Electrophysiological Changes During Cardiac Ischemia
When coronary blood flow is inadequate to support the oxygen needs of the myocardium (i.e., an ischemic state), tissue levels of oxygen fall, which leads to cellular hypoxia. Severe and prolonged hypoxia can ultimately lead to cellular death and total loss of electrical activity. Less severe hypoxia, or hypoxia of relatively short duration, will produce electrophysiological (and mechanical) changes in the heart. At the cellular level, depolarization occurs by several mechanisms. Hypoxic conditions lead to diminished intracellular concentrations of ATP. The loss of ATP leads to decreased activity of ATP-dependent transport systems, including the Na+/K+-ATPase pump that normally transports K+ into the cell and Na+ out of the cell. Because this pump is electrogenic, it normally produces hyperpolarizing currents. Decreased activity, therefore, leads to depolarization because of the loss of hyperpolarizing currents. More importantly, loss of pump activity prevents K+ from being pumped back into the cell so that its extracellular concentration increases as its intracellular concentration falls. This will cause membrane depolarization in accordance with the Nernst equation. Decreased ATP can also affect the movement of K+ through KATP channels, which open when there is reduced ATP. This leads to an outward movement of K+, which initially can lead to hyperpolarization; however, excessive outward movment of K+ will lead to an increase in extracelluar K+ and membrane depolarization.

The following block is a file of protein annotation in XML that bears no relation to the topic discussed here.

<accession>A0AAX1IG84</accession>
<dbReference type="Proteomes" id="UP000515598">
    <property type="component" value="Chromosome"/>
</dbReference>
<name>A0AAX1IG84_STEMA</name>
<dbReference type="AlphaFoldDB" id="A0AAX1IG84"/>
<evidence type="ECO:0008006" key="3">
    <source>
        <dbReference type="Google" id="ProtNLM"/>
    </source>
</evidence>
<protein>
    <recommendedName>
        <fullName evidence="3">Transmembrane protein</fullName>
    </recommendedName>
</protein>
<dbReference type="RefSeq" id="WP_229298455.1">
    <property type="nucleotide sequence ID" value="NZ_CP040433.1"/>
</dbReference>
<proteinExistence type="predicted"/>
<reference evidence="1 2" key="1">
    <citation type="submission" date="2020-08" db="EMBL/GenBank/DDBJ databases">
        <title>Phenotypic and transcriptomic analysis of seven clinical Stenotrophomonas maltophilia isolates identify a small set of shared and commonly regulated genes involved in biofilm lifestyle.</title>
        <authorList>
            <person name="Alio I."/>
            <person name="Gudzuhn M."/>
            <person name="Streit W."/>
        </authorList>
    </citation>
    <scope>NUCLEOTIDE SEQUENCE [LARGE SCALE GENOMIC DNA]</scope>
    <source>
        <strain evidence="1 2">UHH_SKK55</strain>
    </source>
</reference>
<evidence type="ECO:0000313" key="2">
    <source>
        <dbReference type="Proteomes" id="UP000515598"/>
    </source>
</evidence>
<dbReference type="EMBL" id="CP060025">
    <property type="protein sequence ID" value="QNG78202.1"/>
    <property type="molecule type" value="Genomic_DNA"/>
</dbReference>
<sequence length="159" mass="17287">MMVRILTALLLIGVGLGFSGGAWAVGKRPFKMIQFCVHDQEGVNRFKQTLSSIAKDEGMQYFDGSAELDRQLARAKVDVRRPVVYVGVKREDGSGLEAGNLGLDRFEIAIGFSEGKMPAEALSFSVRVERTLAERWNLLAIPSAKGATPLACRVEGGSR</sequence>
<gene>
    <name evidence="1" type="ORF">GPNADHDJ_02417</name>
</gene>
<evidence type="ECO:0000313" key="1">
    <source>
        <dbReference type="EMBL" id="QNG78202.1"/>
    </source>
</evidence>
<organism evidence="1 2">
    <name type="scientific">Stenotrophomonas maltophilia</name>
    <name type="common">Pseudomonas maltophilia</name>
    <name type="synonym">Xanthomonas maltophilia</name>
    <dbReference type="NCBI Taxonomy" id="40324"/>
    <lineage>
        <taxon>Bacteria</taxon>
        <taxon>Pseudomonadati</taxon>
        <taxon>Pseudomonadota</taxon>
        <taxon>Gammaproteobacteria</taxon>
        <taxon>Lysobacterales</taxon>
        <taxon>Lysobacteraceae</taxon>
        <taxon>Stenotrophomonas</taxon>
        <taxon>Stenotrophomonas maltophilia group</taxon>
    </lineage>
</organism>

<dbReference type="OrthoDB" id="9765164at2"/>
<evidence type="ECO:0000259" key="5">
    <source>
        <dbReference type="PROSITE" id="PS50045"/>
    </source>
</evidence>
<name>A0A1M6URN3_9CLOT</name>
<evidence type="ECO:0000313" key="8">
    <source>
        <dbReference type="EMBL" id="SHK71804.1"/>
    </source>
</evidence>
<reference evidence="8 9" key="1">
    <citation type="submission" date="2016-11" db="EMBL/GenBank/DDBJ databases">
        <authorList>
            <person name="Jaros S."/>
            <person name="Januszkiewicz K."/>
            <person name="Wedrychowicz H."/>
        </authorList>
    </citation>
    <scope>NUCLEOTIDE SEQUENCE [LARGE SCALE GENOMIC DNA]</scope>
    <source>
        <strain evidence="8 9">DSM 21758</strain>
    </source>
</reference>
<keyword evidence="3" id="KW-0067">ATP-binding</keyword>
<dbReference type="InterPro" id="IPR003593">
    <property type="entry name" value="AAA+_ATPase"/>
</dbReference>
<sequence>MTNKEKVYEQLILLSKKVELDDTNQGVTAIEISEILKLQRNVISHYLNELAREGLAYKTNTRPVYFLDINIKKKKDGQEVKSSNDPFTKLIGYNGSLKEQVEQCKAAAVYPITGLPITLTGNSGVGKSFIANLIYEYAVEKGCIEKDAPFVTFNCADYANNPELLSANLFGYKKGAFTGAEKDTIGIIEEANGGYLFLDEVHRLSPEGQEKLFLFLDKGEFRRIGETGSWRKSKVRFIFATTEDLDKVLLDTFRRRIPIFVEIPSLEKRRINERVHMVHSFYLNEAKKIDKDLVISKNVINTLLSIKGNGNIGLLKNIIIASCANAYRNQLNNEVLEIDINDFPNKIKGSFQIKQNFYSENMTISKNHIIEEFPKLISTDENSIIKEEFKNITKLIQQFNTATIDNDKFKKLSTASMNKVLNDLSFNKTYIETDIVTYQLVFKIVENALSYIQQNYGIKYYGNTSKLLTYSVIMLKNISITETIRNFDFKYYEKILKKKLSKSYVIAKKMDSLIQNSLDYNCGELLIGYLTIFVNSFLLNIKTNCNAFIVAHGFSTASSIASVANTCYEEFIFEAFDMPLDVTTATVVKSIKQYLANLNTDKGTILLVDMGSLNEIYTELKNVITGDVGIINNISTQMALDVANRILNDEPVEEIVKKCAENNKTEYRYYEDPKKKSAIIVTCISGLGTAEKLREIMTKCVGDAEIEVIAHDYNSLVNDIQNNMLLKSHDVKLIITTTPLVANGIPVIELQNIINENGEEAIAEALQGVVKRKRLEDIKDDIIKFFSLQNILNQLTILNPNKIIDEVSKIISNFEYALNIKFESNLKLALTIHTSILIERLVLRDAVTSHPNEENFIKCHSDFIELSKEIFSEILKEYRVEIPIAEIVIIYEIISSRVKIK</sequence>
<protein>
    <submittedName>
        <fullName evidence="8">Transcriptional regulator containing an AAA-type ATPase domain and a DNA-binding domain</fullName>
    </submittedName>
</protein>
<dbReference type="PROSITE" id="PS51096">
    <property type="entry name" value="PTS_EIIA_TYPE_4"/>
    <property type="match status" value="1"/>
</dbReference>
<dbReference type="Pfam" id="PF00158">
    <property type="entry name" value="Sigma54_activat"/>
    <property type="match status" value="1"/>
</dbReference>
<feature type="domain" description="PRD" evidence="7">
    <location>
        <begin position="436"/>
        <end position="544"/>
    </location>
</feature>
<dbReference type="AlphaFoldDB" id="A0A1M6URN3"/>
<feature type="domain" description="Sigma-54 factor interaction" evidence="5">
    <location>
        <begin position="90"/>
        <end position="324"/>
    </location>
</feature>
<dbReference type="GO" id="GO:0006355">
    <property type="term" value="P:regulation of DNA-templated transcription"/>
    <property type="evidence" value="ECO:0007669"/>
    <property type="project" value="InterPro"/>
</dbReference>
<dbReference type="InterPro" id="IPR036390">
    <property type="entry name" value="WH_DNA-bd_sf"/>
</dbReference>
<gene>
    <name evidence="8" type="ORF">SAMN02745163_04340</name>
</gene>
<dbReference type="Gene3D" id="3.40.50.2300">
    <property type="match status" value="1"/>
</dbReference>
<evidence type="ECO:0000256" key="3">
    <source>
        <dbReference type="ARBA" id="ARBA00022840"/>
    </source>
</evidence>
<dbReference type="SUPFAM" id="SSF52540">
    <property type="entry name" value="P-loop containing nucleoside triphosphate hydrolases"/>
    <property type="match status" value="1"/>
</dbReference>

Depolarization inactivates fast Na++ channels and thereby decreases action potential upstroke velocity (fast Na+ channels inhibited). This leads to decreased conduction velocity. Cellular depolarization and decreased conduction velocity can both contribute to arrhythmias that may require the use of antiarrhythmic drugs.
Injury currents flowing from the depolarized ischemic regions to normal regions result in the appearance of ST segment elevation or depression, depending upon whether the ischemic region is non-transmural, subendocardial (ST depression) or transmural (ST elevation). The former is usually associated with demand ischemia (e.g., exertional angina), whereas the latter is associated with supply ischemia (e.g., coronary occlusion).
For non-transmural ischemia, the ST segment depression occurs because when the ventricle is at rest and repolarized states, the depolarized, ischemic region generates electrical currents that are recorded by an overlying electrode. If the depolarizing currents are traveling toward the positive electrode, the baseline voltage prior to the QRS complex (which is normally isoelectric - i.e., zero volts) will be elevated. In contrast, when the ventricle becomes depolarized, all the muscle is depolarized so that zero voltage is recorded by the electrode as usual. Therefore, the net effect of the elevated baseline voltage is that the ST segment appears to be depressed relative to the baseline.
For transmural ischemia, the ST segment elevation occurs because when the ventricle is at rest and repolarized, the depolarized, ischemic region generates electrical currents that are traveling away from the positive electrode; therefore the baseline voltage prior to the QRS complex will be depressed. When the ventricle becomes depolarized, all the muscle is depolarized so that zero voltage is recorded by the electrode. Therefore, the net effect of the depressed baseline voltage is that the ST segment appears to be elevated relative to the baseline.